Bishop Niederauer: A Willing Working Partner

Friday, Feb. 03, 2006
Bishop Niederauer: A Willing Working Partner + Enlarge
Episcopal Bishop Carolyn Tanner Irish

SALT LAKE CITY — As to the news of Bishop Niederauer’s selection to lead the Archdiocese of San Francisco, I was surprised and not surprised, I was sad and I was happy. Of course, on all counts!

We have been friends and colleagues over the nearly 10 years that I have served in Utah, beginning with the beautiful prayer he offered at my consecration in Abravanel Hall. It was such a gracious way to welcome me, particularly as my gender could have discouraged his participation. And in fact that subject never came up in our many conversations.

George has also been a willing ecumenical partner in nearly all of the moral and social issues we have met (and often protested) in this very ‘majority’ state, yet he is never divisive or dismissive in his manner. He is always a voice for the interests of the poor and minorities, for reason over prejudice, and for the broader concerns of civic as well as religious communities. I can only hope my new colleague will be as available and as generous.

I think of our shared concern about guns in churches, English-only laws, capital punishment, the practice of torture, the federal budget, and probably the current Intelligent Design campaign. In some ways we are voices in the wilderness, yet George’s constancy is often what keeps me engaged.

I think, too, of his extraordinary literacy and humor—a delight to all who hear him speak. One might imagine these as distractions from the primary work of a bishop, but they never are with George. Deeply prayerful and centered in Christ he never lets anything but the main thing be the main thing.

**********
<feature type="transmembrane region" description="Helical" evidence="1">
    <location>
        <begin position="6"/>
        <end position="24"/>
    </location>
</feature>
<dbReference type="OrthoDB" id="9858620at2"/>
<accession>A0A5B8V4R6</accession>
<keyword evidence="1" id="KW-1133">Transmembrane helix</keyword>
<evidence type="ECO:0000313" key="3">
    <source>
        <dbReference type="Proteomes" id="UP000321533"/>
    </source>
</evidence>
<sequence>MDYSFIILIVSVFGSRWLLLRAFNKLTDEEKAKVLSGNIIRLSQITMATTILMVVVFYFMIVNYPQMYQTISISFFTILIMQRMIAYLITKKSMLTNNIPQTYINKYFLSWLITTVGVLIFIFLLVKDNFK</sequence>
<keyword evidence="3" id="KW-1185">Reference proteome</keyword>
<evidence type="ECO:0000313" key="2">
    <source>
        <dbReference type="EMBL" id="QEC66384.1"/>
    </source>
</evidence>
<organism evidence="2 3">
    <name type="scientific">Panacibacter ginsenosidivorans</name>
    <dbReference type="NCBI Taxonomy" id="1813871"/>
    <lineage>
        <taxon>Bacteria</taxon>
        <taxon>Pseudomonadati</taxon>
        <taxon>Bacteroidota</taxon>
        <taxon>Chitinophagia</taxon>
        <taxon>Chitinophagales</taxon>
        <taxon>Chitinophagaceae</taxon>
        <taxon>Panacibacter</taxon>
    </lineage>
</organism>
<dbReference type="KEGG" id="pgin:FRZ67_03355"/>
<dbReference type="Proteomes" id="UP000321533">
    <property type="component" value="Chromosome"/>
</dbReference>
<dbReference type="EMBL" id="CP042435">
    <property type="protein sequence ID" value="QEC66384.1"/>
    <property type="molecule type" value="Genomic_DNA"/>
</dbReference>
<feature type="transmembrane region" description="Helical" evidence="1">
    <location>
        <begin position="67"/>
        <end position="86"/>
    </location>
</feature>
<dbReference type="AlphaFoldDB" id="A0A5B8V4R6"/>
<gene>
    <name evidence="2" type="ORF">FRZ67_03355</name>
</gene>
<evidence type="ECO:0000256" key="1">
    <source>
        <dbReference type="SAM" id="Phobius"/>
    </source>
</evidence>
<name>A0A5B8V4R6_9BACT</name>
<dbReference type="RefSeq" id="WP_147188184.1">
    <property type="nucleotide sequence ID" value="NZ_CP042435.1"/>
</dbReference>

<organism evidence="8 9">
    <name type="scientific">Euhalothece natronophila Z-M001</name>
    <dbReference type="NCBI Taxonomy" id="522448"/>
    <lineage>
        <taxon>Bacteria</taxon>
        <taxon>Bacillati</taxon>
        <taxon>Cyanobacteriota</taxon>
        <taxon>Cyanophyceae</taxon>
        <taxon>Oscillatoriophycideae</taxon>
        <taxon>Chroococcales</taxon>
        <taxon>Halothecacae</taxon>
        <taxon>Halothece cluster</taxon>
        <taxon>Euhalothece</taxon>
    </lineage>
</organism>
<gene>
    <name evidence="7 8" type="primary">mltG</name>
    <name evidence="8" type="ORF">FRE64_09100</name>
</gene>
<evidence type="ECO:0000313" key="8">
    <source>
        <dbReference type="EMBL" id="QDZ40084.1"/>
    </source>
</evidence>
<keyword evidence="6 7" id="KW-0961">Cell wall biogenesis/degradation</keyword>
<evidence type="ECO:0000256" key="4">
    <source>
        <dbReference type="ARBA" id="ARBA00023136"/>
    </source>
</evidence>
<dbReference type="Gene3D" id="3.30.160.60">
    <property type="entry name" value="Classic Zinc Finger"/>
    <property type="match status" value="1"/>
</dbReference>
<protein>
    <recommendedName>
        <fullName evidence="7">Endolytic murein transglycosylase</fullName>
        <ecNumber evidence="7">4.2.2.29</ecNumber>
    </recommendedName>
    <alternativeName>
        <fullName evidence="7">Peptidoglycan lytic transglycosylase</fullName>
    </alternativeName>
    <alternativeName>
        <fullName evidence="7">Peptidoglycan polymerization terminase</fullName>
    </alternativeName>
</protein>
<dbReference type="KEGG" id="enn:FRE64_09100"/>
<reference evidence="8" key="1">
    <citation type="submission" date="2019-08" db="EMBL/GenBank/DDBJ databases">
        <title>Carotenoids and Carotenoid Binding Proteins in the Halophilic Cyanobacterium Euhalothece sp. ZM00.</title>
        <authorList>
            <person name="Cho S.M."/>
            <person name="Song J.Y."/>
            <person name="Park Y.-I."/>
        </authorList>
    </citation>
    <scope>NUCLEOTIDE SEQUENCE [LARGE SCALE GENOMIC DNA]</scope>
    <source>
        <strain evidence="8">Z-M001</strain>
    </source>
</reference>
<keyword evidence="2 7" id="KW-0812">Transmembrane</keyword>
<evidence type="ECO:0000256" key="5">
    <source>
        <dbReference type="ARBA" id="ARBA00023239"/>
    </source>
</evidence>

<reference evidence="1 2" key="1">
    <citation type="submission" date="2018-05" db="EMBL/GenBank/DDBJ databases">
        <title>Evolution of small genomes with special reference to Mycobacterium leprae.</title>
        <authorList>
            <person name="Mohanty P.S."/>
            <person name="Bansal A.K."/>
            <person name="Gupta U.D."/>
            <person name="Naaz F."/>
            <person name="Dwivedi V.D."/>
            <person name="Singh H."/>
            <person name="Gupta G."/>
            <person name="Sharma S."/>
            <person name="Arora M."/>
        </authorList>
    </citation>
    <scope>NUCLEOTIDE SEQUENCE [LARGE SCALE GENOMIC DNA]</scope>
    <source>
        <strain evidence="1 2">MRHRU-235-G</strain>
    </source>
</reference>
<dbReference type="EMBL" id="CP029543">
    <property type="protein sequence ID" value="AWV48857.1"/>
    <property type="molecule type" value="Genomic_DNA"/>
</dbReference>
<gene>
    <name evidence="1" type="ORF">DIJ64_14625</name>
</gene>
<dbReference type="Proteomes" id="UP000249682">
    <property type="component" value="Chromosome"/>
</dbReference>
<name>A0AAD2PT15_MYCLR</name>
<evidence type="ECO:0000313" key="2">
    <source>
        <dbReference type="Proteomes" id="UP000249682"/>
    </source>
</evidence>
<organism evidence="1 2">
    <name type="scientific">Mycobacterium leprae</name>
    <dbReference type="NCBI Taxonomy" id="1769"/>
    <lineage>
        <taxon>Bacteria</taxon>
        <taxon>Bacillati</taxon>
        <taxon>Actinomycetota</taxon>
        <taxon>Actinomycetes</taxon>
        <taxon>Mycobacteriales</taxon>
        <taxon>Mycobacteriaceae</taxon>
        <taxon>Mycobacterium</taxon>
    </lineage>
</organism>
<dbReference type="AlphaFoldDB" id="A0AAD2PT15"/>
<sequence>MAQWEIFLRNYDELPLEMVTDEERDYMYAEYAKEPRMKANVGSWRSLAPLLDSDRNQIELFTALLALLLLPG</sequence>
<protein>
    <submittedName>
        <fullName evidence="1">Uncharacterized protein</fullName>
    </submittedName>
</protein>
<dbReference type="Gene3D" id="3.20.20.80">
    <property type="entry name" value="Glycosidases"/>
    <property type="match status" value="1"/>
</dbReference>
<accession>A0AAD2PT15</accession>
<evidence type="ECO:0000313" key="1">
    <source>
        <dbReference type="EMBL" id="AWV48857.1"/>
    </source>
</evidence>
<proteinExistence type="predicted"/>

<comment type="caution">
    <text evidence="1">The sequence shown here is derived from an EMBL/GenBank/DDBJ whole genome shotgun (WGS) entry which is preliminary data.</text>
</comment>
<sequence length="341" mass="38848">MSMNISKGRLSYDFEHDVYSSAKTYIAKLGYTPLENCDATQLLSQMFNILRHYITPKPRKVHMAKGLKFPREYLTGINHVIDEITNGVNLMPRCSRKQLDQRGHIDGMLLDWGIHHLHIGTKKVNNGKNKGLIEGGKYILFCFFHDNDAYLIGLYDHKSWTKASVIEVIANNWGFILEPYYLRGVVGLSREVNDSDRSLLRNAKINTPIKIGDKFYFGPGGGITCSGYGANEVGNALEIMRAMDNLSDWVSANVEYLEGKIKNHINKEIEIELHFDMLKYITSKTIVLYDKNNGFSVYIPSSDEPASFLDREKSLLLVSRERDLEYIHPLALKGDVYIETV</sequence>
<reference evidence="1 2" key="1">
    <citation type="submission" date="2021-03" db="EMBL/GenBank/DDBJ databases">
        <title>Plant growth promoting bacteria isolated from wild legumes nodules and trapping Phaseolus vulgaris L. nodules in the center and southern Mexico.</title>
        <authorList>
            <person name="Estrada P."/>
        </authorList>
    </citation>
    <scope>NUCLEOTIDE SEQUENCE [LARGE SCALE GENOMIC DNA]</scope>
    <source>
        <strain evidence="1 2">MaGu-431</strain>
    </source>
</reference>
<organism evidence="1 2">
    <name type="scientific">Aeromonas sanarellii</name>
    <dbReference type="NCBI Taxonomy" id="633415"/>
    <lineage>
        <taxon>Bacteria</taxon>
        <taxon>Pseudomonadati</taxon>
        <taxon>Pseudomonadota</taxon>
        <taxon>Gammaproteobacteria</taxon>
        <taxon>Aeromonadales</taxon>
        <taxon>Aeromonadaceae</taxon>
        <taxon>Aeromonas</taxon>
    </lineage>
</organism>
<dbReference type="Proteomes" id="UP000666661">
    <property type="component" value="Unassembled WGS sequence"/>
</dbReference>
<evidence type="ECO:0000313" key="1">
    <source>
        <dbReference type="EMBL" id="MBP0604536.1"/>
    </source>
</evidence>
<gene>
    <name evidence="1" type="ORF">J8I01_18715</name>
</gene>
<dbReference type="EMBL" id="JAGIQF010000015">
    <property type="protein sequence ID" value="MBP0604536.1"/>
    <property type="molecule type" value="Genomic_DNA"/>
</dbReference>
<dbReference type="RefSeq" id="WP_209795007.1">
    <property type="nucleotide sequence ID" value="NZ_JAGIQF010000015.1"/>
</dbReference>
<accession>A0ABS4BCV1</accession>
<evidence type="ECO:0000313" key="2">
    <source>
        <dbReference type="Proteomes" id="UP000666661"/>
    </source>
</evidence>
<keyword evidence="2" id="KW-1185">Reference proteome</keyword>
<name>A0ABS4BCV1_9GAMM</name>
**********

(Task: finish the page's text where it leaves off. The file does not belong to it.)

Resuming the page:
In these last few years we have worked with others in the Alliance for Unity, to seek understanding and harmony across the many divides in our larger community. I think we all find both frustrations and satisfactions in this work, but the fact is we are still together, in conversation, and I am confident that it well bear fruit in ways we cannot always see in the moment.

Like everyone in Utah I can only hope for the good in his new San Francisco assignment – good for him personally, for the church, and for the larger community. I cannot begin to know what all that goodness looks like, but I do know that his faithful presence, acuity, and kindness will be a blessing to all.

I wish him strength, and I wish him joy.

The Right Rev. Carolyn Tanner Irish

10th Bishop of the Episcopal Diocese of Utah

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